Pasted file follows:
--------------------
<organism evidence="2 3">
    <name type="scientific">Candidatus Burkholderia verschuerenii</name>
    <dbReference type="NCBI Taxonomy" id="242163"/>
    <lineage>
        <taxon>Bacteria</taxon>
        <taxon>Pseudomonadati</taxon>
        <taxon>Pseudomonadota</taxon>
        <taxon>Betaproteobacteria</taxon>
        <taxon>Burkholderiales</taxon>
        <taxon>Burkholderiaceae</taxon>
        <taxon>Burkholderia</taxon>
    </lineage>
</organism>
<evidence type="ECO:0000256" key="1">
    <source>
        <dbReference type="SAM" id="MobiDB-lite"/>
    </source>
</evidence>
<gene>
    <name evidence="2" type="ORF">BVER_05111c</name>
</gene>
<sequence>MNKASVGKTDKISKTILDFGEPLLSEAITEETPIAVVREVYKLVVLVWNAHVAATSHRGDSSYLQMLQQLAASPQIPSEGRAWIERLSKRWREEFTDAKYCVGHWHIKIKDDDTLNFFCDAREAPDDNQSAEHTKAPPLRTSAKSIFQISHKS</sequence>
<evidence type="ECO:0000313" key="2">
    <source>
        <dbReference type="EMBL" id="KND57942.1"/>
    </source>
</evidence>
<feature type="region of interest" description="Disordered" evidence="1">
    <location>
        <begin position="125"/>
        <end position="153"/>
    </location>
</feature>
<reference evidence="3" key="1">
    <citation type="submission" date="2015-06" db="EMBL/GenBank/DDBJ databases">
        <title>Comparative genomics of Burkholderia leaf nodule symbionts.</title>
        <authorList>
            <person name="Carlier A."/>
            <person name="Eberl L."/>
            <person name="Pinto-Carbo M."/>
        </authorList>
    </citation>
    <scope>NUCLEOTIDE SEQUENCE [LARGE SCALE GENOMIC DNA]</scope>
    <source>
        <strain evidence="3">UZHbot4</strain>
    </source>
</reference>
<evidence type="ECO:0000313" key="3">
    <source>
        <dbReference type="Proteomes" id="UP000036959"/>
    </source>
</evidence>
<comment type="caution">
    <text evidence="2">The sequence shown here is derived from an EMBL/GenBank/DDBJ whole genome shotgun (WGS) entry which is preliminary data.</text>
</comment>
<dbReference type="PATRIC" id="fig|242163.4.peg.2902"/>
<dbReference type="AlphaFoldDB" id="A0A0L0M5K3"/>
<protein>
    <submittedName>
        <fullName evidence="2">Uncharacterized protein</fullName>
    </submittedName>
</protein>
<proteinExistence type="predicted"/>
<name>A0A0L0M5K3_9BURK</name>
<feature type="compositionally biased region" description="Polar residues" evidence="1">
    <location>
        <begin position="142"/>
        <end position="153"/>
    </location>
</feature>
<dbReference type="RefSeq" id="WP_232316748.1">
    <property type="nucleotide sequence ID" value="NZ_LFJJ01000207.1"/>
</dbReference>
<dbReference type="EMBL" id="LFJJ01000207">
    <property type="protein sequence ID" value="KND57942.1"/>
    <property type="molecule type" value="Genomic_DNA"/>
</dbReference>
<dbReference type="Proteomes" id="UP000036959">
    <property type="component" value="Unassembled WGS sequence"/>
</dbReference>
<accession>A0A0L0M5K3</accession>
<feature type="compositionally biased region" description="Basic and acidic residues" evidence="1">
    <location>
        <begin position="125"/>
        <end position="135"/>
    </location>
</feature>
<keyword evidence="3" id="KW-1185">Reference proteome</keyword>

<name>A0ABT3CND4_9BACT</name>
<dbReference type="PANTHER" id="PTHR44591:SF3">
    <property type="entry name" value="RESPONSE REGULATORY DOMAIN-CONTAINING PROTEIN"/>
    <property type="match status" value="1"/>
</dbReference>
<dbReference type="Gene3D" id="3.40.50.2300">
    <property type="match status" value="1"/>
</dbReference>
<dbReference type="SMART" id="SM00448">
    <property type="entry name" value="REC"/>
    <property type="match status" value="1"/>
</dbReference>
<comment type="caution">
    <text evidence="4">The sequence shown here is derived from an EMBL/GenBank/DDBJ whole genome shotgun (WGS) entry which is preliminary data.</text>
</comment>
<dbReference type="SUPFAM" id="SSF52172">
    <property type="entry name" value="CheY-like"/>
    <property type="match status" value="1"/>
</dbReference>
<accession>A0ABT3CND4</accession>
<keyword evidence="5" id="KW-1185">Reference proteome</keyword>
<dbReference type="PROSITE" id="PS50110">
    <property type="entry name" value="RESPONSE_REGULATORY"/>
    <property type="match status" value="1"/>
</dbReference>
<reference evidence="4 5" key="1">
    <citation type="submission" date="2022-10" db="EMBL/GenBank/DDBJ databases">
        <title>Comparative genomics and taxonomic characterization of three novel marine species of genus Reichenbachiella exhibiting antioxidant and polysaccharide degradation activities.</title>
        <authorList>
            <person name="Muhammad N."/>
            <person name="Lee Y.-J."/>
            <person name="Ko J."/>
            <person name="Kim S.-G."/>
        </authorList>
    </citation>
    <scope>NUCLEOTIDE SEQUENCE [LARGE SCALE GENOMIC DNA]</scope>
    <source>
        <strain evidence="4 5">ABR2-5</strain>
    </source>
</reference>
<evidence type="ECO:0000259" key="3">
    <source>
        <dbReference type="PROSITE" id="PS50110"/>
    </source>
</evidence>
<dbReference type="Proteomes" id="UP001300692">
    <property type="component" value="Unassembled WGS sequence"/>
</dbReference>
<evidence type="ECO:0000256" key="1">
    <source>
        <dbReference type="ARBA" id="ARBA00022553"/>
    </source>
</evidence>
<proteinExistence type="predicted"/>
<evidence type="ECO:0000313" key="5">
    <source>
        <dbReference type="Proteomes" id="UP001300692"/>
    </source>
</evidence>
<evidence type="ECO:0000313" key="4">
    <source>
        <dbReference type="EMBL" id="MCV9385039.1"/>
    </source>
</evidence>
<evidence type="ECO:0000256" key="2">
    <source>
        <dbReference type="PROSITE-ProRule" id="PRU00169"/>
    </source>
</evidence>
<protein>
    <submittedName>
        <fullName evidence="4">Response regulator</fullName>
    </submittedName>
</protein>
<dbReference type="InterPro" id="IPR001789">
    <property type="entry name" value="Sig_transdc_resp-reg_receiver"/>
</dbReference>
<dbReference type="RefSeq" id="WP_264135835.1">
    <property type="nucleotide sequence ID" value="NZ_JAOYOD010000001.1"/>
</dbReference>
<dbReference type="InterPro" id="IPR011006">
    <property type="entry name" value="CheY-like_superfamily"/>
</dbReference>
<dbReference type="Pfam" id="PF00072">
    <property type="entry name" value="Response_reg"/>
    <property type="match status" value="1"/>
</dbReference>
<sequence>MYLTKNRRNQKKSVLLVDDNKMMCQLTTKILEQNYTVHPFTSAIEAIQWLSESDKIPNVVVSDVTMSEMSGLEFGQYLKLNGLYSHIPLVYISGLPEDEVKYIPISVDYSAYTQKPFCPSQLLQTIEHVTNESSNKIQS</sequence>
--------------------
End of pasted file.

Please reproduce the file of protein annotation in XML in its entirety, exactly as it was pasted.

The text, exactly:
<organism evidence="2 3">
    <name type="scientific">Candidatus Burkholderia verschuerenii</name>
    <dbReference type="NCBI Taxonomy" id="242163"/>
    <lineage>
        <taxon>Bacteria</taxon>
        <taxon>Pseudomonadati</taxon>
        <taxon>Pseudomonadota</taxon>
        <taxon>Betaproteobacteria</taxon>
        <taxon>Burkholderiales</taxon>
        <taxon>Burkholderiaceae</taxon>
        <taxon>Burkholderia</taxon>
    </lineage>
</organism>
<evidence type="ECO:0000256" key="1">
    <source>
        <dbReference type="SAM" id="MobiDB-lite"/>
    </source>
</evidence>
<gene>
    <name evidence="2" type="ORF">BVER_05111c</name>
</gene>
<sequence>MNKASVGKTDKISKTILDFGEPLLSEAITEETPIAVVREVYKLVVLVWNAHVAATSHRGDSSYLQMLQQLAASPQIPSEGRAWIERLSKRWREEFTDAKYCVGHWHIKIKDDDTLNFFCDAREAPDDNQSAEHTKAPPLRTSAKSIFQISHKS</sequence>
<evidence type="ECO:0000313" key="2">
    <source>
        <dbReference type="EMBL" id="KND57942.1"/>
    </source>
</evidence>
<feature type="region of interest" description="Disordered" evidence="1">
    <location>
        <begin position="125"/>
        <end position="153"/>
    </location>
</feature>
<reference evidence="3" key="1">
    <citation type="submission" date="2015-06" db="EMBL/GenBank/DDBJ databases">
        <title>Comparative genomics of Burkholderia leaf nodule symbionts.</title>
        <authorList>
            <person name="Carlier A."/>
            <person name="Eberl L."/>
            <person name="Pinto-Carbo M."/>
        </authorList>
    </citation>
    <scope>NUCLEOTIDE SEQUENCE [LARGE SCALE GENOMIC DNA]</scope>
    <source>
        <strain evidence="3">UZHbot4</strain>
    </source>
</reference>
<evidence type="ECO:0000313" key="3">
    <source>
        <dbReference type="Proteomes" id="UP000036959"/>
    </source>
</evidence>
<comment type="caution">
    <text evidence="2">The sequence shown here is derived from an EMBL/GenBank/DDBJ whole genome shotgun (WGS) entry which is preliminary data.</text>
</comment>
<dbReference type="PATRIC" id="fig|242163.4.peg.2902"/>
<dbReference type="AlphaFoldDB" id="A0A0L0M5K3"/>
<protein>
    <submittedName>
        <fullName evidence="2">Uncharacterized protein</fullName>
    </submittedName>
</protein>
<proteinExistence type="predicted"/>
<name>A0A0L0M5K3_9BURK</name>
<feature type="compositionally biased region" description="Polar residues" evidence="1">
    <location>
        <begin position="142"/>
        <end position="153"/>
    </location>
</feature>
<dbReference type="RefSeq" id="WP_232316748.1">
    <property type="nucleotide sequence ID" value="NZ_LFJJ01000207.1"/>
</dbReference>
<dbReference type="EMBL" id="LFJJ01000207">
    <property type="protein sequence ID" value="KND57942.1"/>
    <property type="molecule type" value="Genomic_DNA"/>
</dbReference>
<dbReference type="Proteomes" id="UP000036959">
    <property type="component" value="Unassembled WGS sequence"/>
</dbReference>
<accession>A0A0L0M5K3</accession>
<feature type="compositionally biased region" description="Basic and acidic residues" evidence="1">
    <location>
        <begin position="125"/>
        <end position="135"/>
    </location>
</feature>
<keyword evidence="3" id="KW-1185">Reference proteome</keyword>

<name>A0ABT3CND4_9BACT</name>
<dbReference type="PANTHER" id="PTHR44591:SF3">
    <property type="entry name" value="RESPONSE REGULATORY DOMAIN-CONTAINING PROTEIN"/>
    <property type="match status" value="1"/>
</dbReference>
<dbReference type="Gene3D" id="3.40.50.2300">
    <property type="match status" value="1"/>
</dbReference>
<dbReference type="SMART" id="SM00448">
    <property type="entry name" value="REC"/>
    <property type="match status" value="1"/>
</dbReference>
<comment type="caution">
    <text evidence="4">The sequence shown here is derived from an EMBL/GenBank/DDBJ whole genome shotgun (WGS) entry which is preliminary data.</text>
</comment>
<dbReference type="SUPFAM" id="SSF52172">
    <property type="entry name" value="CheY-like"/>
    <property type="match status" value="1"/>
</dbReference>
<accession>A0ABT3CND4</accession>
<keyword evidence="5" id="KW-1185">Reference proteome</keyword>
<dbReference type="PROSITE" id="PS50110">
    <property type="entry name" value="RESPONSE_REGULATORY"/>
    <property type="match status" value="1"/>
</dbReference>
<reference evidence="4 5" key="1">
    <citation type="submission" date="2022-10" db="EMBL/GenBank/DDBJ databases">
        <title>Comparative genomics and taxonomic characterization of three novel marine species of genus Reichenbachiella exhibiting antioxidant and polysaccharide degradation activities.</title>
        <authorList>
            <person name="Muhammad N."/>
            <person name="Lee Y.-J."/>
            <person name="Ko J."/>
            <person name="Kim S.-G."/>
        </authorList>
    </citation>
    <scope>NUCLEOTIDE SEQUENCE [LARGE SCALE GENOMIC DNA]</scope>
    <source>
        <strain evidence="4 5">ABR2-5</strain>
    </source>
</reference>
<evidence type="ECO:0000259" key="3">
    <source>
        <dbReference type="PROSITE" id="PS50110"/>
    </source>
</evidence>
<dbReference type="Proteomes" id="UP001300692">
    <property type="component" value="Unassembled WGS sequence"/>
</dbReference>
<evidence type="ECO:0000256" key="1">
    <source>
        <dbReference type="ARBA" id="ARBA00022553"/>
    </source>
</evidence>
<proteinExistence type="predicted"/>
<evidence type="ECO:0000313" key="5">
    <source>
        <dbReference type="Proteomes" id="UP001300692"/>
    </source>
</evidence>
<evidence type="ECO:0000313" key="4">
    <source>
        <dbReference type="EMBL" id="MCV9385039.1"/>
    </source>
</evidence>
<evidence type="ECO:0000256" key="2">
    <source>
        <dbReference type="PROSITE-ProRule" id="PRU00169"/>
    </source>
</evidence>
<protein>
    <submittedName>
        <fullName evidence="4">Response regulator</fullName>
    </submittedName>
</protein>
<dbReference type="InterPro" id="IPR001789">
    <property type="entry name" value="Sig_transdc_resp-reg_receiver"/>
</dbReference>
<dbReference type="RefSeq" id="WP_264135835.1">
    <property type="nucleotide sequence ID" value="NZ_JAOYOD010000001.1"/>
</dbReference>
<dbReference type="InterPro" id="IPR011006">
    <property type="entry name" value="CheY-like_superfamily"/>
</dbReference>
<dbReference type="Pfam" id="PF00072">
    <property type="entry name" value="Response_reg"/>
    <property type="match status" value="1"/>
</dbReference>
<sequence>MYLTKNRRNQKKSVLLVDDNKMMCQLTTKILEQNYTVHPFTSAIEAIQWLSESDKIPNVVVSDVTMSEMSGLEFGQYLKLNGLYSHIPLVYISGLPEDEVKYIPISVDYSAYTQKPFCPSQLLQTIEHVTNESSNKIQS</sequence>